September 24, 2010 by Jeff
First off, let me begin by laying out what I have identified as key assumptions in D&D.
1. D&D is a cooperative game wherein the protagonists work together to overcome challenges that arise as they pursue an objective.
2. The game has several variables: party composition, objectives, setting, and opposition. Each variable is defined by a combination of player and referee interests.
3. Under normal circumstances, the DM decides objective, setting, and opposition, while the players determine party.
In my experience, most D&D games function with the above assumptions firmly in place. The Dungeon Master decides the campaign’s overarching objective, paints the background in accordance with his or her own interests, and then creates a series of challenges that hamper, slow, or frustrate the attainment of those objectives. It falls to the players, then, to identify what roles they will play within the party framework, a construct designed to let the players engage the story’s unfolding narrative through cooperative decision-making, teamwork, and collective interest. This arrangement is, in my mind, the default for most gaming groups.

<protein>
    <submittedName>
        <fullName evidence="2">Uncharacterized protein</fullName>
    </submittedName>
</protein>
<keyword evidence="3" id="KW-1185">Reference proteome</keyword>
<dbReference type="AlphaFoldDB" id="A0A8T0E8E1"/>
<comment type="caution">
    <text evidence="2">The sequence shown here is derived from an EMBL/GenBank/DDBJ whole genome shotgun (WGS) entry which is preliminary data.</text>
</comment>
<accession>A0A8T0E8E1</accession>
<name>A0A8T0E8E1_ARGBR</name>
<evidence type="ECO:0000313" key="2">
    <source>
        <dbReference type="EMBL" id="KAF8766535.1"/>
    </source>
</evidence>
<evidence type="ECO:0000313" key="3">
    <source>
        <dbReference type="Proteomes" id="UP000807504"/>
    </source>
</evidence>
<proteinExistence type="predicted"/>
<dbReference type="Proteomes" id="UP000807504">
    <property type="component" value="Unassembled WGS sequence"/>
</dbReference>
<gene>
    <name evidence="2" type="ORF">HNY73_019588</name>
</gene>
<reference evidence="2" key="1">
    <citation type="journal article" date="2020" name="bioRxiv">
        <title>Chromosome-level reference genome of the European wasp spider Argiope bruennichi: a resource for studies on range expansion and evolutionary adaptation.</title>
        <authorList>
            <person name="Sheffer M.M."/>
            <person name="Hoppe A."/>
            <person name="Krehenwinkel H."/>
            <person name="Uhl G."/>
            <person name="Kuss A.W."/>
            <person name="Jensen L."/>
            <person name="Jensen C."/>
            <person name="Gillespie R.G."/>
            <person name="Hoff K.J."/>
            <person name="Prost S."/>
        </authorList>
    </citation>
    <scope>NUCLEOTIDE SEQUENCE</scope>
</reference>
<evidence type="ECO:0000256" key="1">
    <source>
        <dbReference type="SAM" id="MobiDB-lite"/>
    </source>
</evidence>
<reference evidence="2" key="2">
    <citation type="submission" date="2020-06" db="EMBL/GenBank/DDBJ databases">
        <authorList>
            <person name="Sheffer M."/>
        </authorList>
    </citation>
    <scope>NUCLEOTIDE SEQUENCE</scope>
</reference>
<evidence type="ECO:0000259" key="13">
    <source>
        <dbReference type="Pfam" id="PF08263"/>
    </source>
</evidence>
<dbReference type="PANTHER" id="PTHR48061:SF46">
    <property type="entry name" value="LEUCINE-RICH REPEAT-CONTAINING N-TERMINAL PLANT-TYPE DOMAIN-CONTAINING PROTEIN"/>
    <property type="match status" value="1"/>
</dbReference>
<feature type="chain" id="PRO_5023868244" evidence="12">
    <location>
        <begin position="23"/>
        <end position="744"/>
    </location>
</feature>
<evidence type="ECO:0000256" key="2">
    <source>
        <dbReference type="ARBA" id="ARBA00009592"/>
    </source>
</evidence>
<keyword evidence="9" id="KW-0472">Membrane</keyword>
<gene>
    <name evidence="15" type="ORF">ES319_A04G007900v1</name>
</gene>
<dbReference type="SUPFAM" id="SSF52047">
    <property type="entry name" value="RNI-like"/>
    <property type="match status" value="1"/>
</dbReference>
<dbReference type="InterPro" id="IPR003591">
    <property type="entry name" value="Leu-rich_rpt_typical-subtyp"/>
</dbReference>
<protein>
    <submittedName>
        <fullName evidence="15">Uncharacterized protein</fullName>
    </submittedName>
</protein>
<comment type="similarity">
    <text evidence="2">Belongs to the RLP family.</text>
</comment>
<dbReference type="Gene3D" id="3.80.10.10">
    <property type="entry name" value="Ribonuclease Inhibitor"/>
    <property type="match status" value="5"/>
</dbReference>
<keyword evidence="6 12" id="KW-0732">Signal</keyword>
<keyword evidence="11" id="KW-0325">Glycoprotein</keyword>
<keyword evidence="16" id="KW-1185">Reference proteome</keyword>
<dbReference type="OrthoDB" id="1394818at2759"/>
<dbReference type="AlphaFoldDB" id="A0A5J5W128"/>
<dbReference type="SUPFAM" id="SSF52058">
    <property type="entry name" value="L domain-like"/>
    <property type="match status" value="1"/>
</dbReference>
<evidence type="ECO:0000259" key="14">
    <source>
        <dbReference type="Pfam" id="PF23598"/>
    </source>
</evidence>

Is it possible to shake up this arrangement? In some ways, it already has. The publisher is a third force. The publisher determines the objectives through print and digital adventures. The publisher creates setting where the action takes place. The publisher presents opposition in the various bestiaries. And finally, some publishers go so far as to determine the party construct with pregenerated characters, archetypes, or something similar.
But of more interest, at least to me, is in growing player responsibilities to attend other game elements. I think it’s possible players can define setting, objective, and even opposition (to some extent). And if this happens, what role does the DM play?